Why You Don't Need to Stop Taking Birth Control
I hate to hate on journalists, but when it comes to deciphering study results, they don’t have a great track record of getting the story straight. It’s not their fault though. Medical journals are basically written in greek and journalists often don’t have time or skill set to interpret the results based on the controls, methods, statistical power, limitations, etc.
Lucky for you, I do. Here’s the real deal: Two weeks ago, a landmark article was published in a top-notch medical journal, JAMA Psychiatry. The researchers found that of all women who were in the study (more than one million women total), .3% of women using hormonal birth control (including pills, patches, shots, IUDs) were diagnosed with depression. That is .02% more than women who were diagnosed with depression and not using birth control. So, if birth control was causing depression, it was only causing depression in .02% more women, which is not very convincing. Keep in mind that depression is a super common diagnosis that affects about 20% of women.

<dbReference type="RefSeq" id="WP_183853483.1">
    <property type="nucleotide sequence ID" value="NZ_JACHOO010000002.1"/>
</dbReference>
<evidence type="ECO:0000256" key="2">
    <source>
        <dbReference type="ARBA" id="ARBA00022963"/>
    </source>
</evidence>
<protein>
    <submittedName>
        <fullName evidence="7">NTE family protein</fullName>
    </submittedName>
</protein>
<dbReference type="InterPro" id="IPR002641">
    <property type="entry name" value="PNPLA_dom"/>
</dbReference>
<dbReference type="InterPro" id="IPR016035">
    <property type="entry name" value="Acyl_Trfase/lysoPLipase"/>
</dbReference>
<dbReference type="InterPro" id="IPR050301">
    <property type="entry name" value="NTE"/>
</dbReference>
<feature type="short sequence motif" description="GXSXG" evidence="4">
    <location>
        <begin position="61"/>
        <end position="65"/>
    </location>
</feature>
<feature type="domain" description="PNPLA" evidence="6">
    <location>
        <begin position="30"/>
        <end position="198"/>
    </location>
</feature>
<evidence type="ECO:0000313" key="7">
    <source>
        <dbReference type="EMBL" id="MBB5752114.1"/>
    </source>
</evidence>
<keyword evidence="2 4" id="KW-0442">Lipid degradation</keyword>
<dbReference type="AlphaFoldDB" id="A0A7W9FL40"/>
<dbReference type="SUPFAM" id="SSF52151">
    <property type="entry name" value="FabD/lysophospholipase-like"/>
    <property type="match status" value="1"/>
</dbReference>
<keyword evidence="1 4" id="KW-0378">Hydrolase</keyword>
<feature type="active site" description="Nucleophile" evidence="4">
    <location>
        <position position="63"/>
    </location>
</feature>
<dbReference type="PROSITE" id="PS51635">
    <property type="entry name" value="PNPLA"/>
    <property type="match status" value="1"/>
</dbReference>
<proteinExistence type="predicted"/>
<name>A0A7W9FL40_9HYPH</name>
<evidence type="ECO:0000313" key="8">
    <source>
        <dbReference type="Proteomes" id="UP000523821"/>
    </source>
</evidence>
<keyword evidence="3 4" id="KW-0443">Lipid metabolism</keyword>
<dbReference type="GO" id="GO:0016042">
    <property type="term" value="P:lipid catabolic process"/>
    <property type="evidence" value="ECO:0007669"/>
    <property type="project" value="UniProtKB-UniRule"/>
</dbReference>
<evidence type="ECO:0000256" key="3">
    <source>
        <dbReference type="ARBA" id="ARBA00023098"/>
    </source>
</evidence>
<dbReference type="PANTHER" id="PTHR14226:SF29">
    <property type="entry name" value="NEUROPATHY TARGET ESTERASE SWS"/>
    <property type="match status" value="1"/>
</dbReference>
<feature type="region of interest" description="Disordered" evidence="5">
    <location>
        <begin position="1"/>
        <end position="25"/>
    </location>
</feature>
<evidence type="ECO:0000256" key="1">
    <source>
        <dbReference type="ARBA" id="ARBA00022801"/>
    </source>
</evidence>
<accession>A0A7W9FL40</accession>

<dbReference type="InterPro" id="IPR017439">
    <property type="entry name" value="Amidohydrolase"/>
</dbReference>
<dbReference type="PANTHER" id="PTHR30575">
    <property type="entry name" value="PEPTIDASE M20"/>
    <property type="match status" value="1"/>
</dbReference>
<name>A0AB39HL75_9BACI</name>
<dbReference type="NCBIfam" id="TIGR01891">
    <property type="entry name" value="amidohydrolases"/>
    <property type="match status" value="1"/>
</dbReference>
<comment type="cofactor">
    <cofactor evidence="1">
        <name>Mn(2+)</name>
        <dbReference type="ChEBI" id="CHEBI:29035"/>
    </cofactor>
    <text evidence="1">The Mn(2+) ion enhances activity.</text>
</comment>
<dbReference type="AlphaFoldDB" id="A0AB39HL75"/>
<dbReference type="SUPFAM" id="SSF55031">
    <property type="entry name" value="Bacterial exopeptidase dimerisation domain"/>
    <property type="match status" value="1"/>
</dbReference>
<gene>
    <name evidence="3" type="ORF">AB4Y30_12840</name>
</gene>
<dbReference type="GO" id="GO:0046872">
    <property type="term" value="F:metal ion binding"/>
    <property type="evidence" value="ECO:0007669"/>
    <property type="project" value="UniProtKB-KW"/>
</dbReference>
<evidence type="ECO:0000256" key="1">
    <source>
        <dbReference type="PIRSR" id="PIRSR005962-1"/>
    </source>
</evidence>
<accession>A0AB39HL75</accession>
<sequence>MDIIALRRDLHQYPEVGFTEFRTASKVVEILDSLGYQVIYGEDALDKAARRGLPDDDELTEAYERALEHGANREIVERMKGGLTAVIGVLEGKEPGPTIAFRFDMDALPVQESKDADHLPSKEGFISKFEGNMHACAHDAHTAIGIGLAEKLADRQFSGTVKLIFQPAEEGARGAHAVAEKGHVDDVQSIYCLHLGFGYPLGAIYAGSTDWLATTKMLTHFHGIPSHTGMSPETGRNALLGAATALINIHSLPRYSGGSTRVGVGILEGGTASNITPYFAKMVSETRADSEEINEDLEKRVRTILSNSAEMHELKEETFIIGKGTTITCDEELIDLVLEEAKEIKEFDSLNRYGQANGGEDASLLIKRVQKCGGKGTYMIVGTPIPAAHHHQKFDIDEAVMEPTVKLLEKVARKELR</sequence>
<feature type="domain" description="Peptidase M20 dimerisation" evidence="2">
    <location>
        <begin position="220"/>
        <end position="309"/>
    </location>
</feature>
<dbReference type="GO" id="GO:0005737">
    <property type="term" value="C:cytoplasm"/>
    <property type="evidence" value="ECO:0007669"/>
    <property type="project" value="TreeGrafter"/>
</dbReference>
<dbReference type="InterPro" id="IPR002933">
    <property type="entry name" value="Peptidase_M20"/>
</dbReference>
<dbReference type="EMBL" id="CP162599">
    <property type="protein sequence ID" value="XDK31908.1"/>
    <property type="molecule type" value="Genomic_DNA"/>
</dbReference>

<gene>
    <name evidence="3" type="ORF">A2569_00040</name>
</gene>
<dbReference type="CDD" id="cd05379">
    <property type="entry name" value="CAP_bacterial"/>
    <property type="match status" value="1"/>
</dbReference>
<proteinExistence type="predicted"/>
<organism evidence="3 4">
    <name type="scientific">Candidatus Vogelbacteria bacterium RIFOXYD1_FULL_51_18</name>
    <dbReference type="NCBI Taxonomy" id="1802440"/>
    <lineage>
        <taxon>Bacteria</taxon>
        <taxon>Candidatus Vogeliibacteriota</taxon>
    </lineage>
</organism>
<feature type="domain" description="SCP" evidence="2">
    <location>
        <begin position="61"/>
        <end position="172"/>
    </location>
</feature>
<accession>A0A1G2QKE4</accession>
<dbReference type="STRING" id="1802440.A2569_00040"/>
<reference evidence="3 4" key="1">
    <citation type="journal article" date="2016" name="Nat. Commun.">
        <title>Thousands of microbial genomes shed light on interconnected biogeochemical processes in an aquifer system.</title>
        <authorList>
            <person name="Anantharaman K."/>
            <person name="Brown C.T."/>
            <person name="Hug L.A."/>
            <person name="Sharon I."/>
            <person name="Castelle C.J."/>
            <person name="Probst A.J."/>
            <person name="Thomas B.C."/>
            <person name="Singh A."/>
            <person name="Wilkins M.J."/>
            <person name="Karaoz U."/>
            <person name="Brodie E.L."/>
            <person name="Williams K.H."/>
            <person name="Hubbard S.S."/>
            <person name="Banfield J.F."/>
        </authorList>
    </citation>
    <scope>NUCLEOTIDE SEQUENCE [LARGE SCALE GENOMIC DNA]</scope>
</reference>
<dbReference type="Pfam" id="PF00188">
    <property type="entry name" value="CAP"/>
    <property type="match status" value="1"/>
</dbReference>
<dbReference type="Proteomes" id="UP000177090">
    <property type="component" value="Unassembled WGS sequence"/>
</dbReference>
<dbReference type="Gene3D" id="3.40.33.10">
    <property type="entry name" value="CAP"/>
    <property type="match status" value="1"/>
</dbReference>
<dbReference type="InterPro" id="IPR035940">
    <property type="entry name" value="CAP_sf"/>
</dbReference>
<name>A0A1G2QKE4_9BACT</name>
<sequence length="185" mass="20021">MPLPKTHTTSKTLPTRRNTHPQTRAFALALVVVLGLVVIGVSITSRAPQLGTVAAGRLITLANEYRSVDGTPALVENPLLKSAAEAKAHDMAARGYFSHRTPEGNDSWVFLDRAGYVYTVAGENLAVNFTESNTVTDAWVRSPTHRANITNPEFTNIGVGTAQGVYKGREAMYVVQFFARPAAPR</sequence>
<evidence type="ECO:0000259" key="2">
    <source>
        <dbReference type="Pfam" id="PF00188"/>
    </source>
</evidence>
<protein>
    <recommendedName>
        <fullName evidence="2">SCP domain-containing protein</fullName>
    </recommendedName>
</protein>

Because the study compared women on birth control to women not on birth control (instead of breaking down the different types), the researchers made a big assumption that they all had equal access to health care. Even in Denmark where the study was done, 2% opt-out.. It makes sense that a woman who is already using health care for her family planning needs would also visit a mental health professional. The opposite is also true.
Finally, the researchers made a big deal out of the fact that women start taking birth control before they have a positive diagnosis of depression. Women often begin taking birth control as teens, even if they aren’t sexually active. Depression typically begins to take shape once a person is in their 20s. Following this logic you could also say birthday cake candles lead to depression.
Here’s the bottom line: Keep taking the pill. If you start to have symptoms of depression, talk to your doctor. If the pill is to blame, you can easily switch to other methods of birth control.